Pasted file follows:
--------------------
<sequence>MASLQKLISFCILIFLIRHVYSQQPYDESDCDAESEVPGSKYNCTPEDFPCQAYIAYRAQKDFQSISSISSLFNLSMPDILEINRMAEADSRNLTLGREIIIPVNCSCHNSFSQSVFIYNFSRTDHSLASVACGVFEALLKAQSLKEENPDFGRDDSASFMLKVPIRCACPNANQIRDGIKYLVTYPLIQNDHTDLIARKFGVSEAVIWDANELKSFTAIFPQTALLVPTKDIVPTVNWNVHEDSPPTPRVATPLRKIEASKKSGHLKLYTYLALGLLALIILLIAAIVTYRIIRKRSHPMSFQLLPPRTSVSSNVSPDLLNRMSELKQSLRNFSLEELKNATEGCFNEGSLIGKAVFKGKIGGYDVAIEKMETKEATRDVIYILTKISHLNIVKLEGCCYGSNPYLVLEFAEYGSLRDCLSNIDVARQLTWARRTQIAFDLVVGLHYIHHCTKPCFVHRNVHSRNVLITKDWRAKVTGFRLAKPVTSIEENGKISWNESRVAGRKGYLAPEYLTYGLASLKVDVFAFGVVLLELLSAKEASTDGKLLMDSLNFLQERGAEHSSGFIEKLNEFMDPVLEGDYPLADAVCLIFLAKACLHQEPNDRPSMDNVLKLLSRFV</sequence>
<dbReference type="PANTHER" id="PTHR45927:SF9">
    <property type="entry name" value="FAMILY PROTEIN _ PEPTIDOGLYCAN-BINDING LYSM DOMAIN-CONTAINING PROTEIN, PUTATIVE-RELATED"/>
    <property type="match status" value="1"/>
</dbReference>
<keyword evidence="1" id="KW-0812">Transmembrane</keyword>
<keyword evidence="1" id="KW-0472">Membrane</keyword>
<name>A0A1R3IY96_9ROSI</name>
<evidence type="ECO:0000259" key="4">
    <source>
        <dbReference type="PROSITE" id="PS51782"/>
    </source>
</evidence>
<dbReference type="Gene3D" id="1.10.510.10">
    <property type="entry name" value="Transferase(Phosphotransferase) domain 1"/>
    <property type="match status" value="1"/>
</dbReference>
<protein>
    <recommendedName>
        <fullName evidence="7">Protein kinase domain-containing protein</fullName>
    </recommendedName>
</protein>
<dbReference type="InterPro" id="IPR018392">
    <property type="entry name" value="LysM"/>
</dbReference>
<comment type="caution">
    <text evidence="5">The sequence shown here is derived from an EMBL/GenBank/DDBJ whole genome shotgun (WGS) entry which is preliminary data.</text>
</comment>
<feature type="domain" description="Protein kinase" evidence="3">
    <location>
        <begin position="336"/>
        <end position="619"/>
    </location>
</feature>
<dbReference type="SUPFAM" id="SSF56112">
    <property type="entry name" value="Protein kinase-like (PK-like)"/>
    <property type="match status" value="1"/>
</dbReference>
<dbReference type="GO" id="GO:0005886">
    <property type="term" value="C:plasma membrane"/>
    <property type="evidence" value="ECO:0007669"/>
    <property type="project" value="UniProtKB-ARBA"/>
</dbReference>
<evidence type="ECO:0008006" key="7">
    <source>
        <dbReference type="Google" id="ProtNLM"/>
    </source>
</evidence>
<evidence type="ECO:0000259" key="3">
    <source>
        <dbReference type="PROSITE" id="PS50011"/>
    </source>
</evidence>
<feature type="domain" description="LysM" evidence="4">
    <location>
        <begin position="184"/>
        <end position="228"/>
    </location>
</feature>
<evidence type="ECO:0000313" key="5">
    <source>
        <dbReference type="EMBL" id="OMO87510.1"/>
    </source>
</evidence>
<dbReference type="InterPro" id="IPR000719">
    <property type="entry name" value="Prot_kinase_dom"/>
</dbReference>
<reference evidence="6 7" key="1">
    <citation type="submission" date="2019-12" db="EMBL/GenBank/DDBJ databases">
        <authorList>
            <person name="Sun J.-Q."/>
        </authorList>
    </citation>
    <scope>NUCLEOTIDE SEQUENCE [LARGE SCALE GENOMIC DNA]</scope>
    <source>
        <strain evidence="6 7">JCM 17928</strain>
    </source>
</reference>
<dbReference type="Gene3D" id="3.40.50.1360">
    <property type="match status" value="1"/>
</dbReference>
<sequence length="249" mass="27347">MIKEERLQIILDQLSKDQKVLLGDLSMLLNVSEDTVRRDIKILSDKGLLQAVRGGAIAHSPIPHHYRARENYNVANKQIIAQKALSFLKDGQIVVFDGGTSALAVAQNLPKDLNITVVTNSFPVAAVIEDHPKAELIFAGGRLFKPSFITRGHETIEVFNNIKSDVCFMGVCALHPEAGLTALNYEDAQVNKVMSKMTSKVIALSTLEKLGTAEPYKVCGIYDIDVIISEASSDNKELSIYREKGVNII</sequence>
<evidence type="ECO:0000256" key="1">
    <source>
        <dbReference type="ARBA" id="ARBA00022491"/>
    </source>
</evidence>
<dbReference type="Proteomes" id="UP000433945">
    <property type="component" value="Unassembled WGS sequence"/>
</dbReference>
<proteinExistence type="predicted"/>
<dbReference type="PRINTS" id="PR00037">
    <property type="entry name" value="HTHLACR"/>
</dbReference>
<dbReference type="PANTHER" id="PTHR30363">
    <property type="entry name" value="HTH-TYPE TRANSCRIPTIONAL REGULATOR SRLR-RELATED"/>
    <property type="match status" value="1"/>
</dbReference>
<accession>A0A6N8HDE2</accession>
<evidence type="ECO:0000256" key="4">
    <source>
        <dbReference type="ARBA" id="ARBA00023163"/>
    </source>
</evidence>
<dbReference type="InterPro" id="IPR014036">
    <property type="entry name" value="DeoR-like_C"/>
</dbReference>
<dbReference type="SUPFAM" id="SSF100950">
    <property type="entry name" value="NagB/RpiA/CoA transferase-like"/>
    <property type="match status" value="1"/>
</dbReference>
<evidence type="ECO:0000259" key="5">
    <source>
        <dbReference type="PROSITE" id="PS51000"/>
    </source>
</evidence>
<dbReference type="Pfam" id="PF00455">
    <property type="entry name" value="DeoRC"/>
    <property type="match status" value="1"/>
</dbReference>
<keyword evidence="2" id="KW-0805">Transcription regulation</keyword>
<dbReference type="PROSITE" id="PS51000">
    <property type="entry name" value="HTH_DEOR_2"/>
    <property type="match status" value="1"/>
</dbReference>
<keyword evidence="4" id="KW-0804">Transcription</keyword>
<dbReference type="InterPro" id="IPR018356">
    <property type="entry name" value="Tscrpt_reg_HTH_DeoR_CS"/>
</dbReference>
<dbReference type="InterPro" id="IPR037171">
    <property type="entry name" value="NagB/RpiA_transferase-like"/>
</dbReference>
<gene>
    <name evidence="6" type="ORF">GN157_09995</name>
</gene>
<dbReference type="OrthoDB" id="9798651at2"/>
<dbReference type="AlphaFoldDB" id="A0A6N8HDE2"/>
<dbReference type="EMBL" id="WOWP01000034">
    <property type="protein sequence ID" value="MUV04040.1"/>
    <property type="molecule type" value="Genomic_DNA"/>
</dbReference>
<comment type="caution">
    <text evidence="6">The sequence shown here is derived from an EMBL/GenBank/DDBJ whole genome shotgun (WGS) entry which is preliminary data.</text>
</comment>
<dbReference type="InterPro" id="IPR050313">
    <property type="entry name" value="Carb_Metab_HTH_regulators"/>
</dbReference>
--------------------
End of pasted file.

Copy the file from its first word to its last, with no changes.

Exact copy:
<sequence>MASLQKLISFCILIFLIRHVYSQQPYDESDCDAESEVPGSKYNCTPEDFPCQAYIAYRAQKDFQSISSISSLFNLSMPDILEINRMAEADSRNLTLGREIIIPVNCSCHNSFSQSVFIYNFSRTDHSLASVACGVFEALLKAQSLKEENPDFGRDDSASFMLKVPIRCACPNANQIRDGIKYLVTYPLIQNDHTDLIARKFGVSEAVIWDANELKSFTAIFPQTALLVPTKDIVPTVNWNVHEDSPPTPRVATPLRKIEASKKSGHLKLYTYLALGLLALIILLIAAIVTYRIIRKRSHPMSFQLLPPRTSVSSNVSPDLLNRMSELKQSLRNFSLEELKNATEGCFNEGSLIGKAVFKGKIGGYDVAIEKMETKEATRDVIYILTKISHLNIVKLEGCCYGSNPYLVLEFAEYGSLRDCLSNIDVARQLTWARRTQIAFDLVVGLHYIHHCTKPCFVHRNVHSRNVLITKDWRAKVTGFRLAKPVTSIEENGKISWNESRVAGRKGYLAPEYLTYGLASLKVDVFAFGVVLLELLSAKEASTDGKLLMDSLNFLQERGAEHSSGFIEKLNEFMDPVLEGDYPLADAVCLIFLAKACLHQEPNDRPSMDNVLKLLSRFV</sequence>
<dbReference type="PANTHER" id="PTHR45927:SF9">
    <property type="entry name" value="FAMILY PROTEIN _ PEPTIDOGLYCAN-BINDING LYSM DOMAIN-CONTAINING PROTEIN, PUTATIVE-RELATED"/>
    <property type="match status" value="1"/>
</dbReference>
<keyword evidence="1" id="KW-0812">Transmembrane</keyword>
<keyword evidence="1" id="KW-0472">Membrane</keyword>
<name>A0A1R3IY96_9ROSI</name>
<evidence type="ECO:0000259" key="4">
    <source>
        <dbReference type="PROSITE" id="PS51782"/>
    </source>
</evidence>
<dbReference type="Gene3D" id="1.10.510.10">
    <property type="entry name" value="Transferase(Phosphotransferase) domain 1"/>
    <property type="match status" value="1"/>
</dbReference>
<protein>
    <recommendedName>
        <fullName evidence="7">Protein kinase domain-containing protein</fullName>
    </recommendedName>
</protein>
<dbReference type="InterPro" id="IPR018392">
    <property type="entry name" value="LysM"/>
</dbReference>
<comment type="caution">
    <text evidence="5">The sequence shown here is derived from an EMBL/GenBank/DDBJ whole genome shotgun (WGS) entry which is preliminary data.</text>
</comment>
<feature type="domain" description="Protein kinase" evidence="3">
    <location>
        <begin position="336"/>
        <end position="619"/>
    </location>
</feature>
<dbReference type="SUPFAM" id="SSF56112">
    <property type="entry name" value="Protein kinase-like (PK-like)"/>
    <property type="match status" value="1"/>
</dbReference>
<dbReference type="GO" id="GO:0005886">
    <property type="term" value="C:plasma membrane"/>
    <property type="evidence" value="ECO:0007669"/>
    <property type="project" value="UniProtKB-ARBA"/>
</dbReference>
<evidence type="ECO:0008006" key="7">
    <source>
        <dbReference type="Google" id="ProtNLM"/>
    </source>
</evidence>
<evidence type="ECO:0000259" key="3">
    <source>
        <dbReference type="PROSITE" id="PS50011"/>
    </source>
</evidence>
<feature type="domain" description="LysM" evidence="4">
    <location>
        <begin position="184"/>
        <end position="228"/>
    </location>
</feature>
<evidence type="ECO:0000313" key="5">
    <source>
        <dbReference type="EMBL" id="OMO87510.1"/>
    </source>
</evidence>
<dbReference type="InterPro" id="IPR000719">
    <property type="entry name" value="Prot_kinase_dom"/>
</dbReference>
<reference evidence="6 7" key="1">
    <citation type="submission" date="2019-12" db="EMBL/GenBank/DDBJ databases">
        <authorList>
            <person name="Sun J.-Q."/>
        </authorList>
    </citation>
    <scope>NUCLEOTIDE SEQUENCE [LARGE SCALE GENOMIC DNA]</scope>
    <source>
        <strain evidence="6 7">JCM 17928</strain>
    </source>
</reference>
<dbReference type="Gene3D" id="3.40.50.1360">
    <property type="match status" value="1"/>
</dbReference>
<sequence length="249" mass="27347">MIKEERLQIILDQLSKDQKVLLGDLSMLLNVSEDTVRRDIKILSDKGLLQAVRGGAIAHSPIPHHYRARENYNVANKQIIAQKALSFLKDGQIVVFDGGTSALAVAQNLPKDLNITVVTNSFPVAAVIEDHPKAELIFAGGRLFKPSFITRGHETIEVFNNIKSDVCFMGVCALHPEAGLTALNYEDAQVNKVMSKMTSKVIALSTLEKLGTAEPYKVCGIYDIDVIISEASSDNKELSIYREKGVNII</sequence>
<evidence type="ECO:0000256" key="1">
    <source>
        <dbReference type="ARBA" id="ARBA00022491"/>
    </source>
</evidence>
<dbReference type="Proteomes" id="UP000433945">
    <property type="component" value="Unassembled WGS sequence"/>
</dbReference>
<proteinExistence type="predicted"/>
<dbReference type="PRINTS" id="PR00037">
    <property type="entry name" value="HTHLACR"/>
</dbReference>
<dbReference type="PANTHER" id="PTHR30363">
    <property type="entry name" value="HTH-TYPE TRANSCRIPTIONAL REGULATOR SRLR-RELATED"/>
    <property type="match status" value="1"/>
</dbReference>
<accession>A0A6N8HDE2</accession>
<evidence type="ECO:0000256" key="4">
    <source>
        <dbReference type="ARBA" id="ARBA00023163"/>
    </source>
</evidence>
<dbReference type="InterPro" id="IPR014036">
    <property type="entry name" value="DeoR-like_C"/>
</dbReference>
<dbReference type="SUPFAM" id="SSF100950">
    <property type="entry name" value="NagB/RpiA/CoA transferase-like"/>
    <property type="match status" value="1"/>
</dbReference>
<evidence type="ECO:0000259" key="5">
    <source>
        <dbReference type="PROSITE" id="PS51000"/>
    </source>
</evidence>
<dbReference type="Pfam" id="PF00455">
    <property type="entry name" value="DeoRC"/>
    <property type="match status" value="1"/>
</dbReference>
<keyword evidence="2" id="KW-0805">Transcription regulation</keyword>
<dbReference type="PROSITE" id="PS51000">
    <property type="entry name" value="HTH_DEOR_2"/>
    <property type="match status" value="1"/>
</dbReference>
<keyword evidence="4" id="KW-0804">Transcription</keyword>
<dbReference type="InterPro" id="IPR018356">
    <property type="entry name" value="Tscrpt_reg_HTH_DeoR_CS"/>
</dbReference>
<dbReference type="InterPro" id="IPR037171">
    <property type="entry name" value="NagB/RpiA_transferase-like"/>
</dbReference>
<gene>
    <name evidence="6" type="ORF">GN157_09995</name>
</gene>
<dbReference type="OrthoDB" id="9798651at2"/>
<dbReference type="AlphaFoldDB" id="A0A6N8HDE2"/>
<dbReference type="EMBL" id="WOWP01000034">
    <property type="protein sequence ID" value="MUV04040.1"/>
    <property type="molecule type" value="Genomic_DNA"/>
</dbReference>
<comment type="caution">
    <text evidence="6">The sequence shown here is derived from an EMBL/GenBank/DDBJ whole genome shotgun (WGS) entry which is preliminary data.</text>
</comment>
<dbReference type="InterPro" id="IPR050313">
    <property type="entry name" value="Carb_Metab_HTH_regulators"/>
</dbReference>